Overture from the Music to Shakespeare’s Tragedy, “King Lear” (1859)
By Leon Botstein
Written for the concert Unjust Obscurity? performed on Feb 26, 1993 at Carnegie Hall.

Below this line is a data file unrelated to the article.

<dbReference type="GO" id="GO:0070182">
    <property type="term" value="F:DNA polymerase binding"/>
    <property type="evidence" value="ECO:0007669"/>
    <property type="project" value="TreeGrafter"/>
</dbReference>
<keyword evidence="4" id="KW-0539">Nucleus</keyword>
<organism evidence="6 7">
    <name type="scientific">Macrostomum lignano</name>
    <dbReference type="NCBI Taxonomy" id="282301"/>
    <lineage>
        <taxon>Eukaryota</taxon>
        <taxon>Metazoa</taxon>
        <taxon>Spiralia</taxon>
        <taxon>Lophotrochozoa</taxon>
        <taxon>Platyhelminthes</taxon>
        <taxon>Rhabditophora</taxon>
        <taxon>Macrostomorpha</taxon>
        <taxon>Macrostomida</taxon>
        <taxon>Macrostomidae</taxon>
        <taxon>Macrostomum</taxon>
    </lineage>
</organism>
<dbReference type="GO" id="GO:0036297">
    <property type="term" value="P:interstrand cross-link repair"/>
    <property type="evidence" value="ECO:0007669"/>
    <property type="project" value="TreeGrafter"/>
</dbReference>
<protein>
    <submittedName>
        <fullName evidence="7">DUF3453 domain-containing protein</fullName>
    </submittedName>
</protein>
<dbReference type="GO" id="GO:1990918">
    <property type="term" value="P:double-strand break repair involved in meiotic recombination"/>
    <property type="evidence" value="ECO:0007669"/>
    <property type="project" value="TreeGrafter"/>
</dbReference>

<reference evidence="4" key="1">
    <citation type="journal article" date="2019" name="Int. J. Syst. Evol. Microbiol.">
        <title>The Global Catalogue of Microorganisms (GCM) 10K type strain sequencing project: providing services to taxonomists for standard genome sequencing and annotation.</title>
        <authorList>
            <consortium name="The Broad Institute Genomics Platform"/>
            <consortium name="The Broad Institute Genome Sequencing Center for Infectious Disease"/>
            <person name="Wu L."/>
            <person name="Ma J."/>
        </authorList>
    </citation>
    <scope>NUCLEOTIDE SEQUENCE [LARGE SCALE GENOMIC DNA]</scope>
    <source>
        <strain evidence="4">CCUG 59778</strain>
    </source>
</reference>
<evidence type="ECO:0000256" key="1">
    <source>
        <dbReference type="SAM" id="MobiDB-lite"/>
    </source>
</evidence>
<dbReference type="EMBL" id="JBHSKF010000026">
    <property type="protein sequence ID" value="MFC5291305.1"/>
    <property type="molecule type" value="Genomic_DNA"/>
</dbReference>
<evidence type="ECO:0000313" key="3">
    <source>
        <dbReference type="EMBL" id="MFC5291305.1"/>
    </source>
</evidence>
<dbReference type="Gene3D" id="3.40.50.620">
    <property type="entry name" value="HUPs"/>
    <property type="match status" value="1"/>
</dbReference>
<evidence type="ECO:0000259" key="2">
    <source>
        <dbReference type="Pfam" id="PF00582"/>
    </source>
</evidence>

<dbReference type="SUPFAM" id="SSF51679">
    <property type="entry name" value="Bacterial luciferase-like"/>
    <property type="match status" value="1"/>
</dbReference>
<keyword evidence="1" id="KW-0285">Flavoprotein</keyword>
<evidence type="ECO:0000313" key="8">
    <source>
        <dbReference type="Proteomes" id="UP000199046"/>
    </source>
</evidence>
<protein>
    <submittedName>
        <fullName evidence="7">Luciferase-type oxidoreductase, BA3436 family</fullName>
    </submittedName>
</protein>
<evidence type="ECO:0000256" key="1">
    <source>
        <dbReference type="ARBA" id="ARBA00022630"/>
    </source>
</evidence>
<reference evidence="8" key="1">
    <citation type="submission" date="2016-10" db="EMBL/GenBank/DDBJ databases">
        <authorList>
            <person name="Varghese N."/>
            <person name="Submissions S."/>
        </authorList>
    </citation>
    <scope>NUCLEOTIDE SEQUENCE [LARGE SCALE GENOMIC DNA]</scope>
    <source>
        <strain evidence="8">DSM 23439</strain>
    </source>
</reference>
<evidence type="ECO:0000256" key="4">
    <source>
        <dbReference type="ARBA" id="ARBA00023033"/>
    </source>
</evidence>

The evolution of concert music in Russia and Eastern Europe during the late nineteenth century can be understood as governed by a continual tension and uneasy symbiosis between Western European influences and the desire by composers to develop a distinctly national musical idiom. At stake in the case of Russia was a struggle among artists and intellectuals over the soul of the nation as essentially either Western or Eastern. Balakirev was perhaps the most formidable and influential of Russia’s unusual group of late nineteenth-century composers. His works range from the relatively obscure Incidental Music for King Lear, originally written in 1858, the overture of which opens this program, to more famous later works such as Islamey, the “oriental fantasy” for piano. Balakirev attempted to utilize the formal procedures of Schumann and Liszt and also integrate so-called “folk” elements, not only from his native Russia, but from Bohemia, Poland and Spain. Other Russian composers, such as Tchaikovsky, Mussorgsky and Rimsky-Korsakov, who also struggled to reconcile the Russian with the Western European, were profoundly influenced by Balakirev. His orchestral music, particularly the two symphonies in C and D minor, and his many overtures are all too rarely performed. This work was inspired in part by Vladimir Stasov, the influential critic and composer. The choice of a Shakespeare text was not arbitrary. During the second half of the nineteenth century, in part to demonstrate that the language and culture of the Slavic peoples were in every sense the equals of the German and French, translations and productions of Shakespeare became immensely popular. Since Shakespeare had been appropriated by the French and German in translation, nationalist intellectuals used Shakespeare to demonstrate that Slavic languages (often looked down upon by snobs and aristocrats as culturally inferior) could transmit the English original of the world’s greatest playwright just as well as German or French, whose claims to cultural universalism and cosmopolitanism seemed more secure. Not surprisingly, many nineteenth-century Russian and Czech composers were eager to write symphonic music designed to accompany or evoke popular nationalist productions of Shakespeare’s plays. In this overture, Balakirev uses a distinctly Russian sound but develops the material along conventional, Schumann-like structural lines. The result is a rich, robust, and economically-organized musical drama. The thematic contrasts, the color and pace of the work transmit the grandeur and pathos of Shakespeare’s tragedy.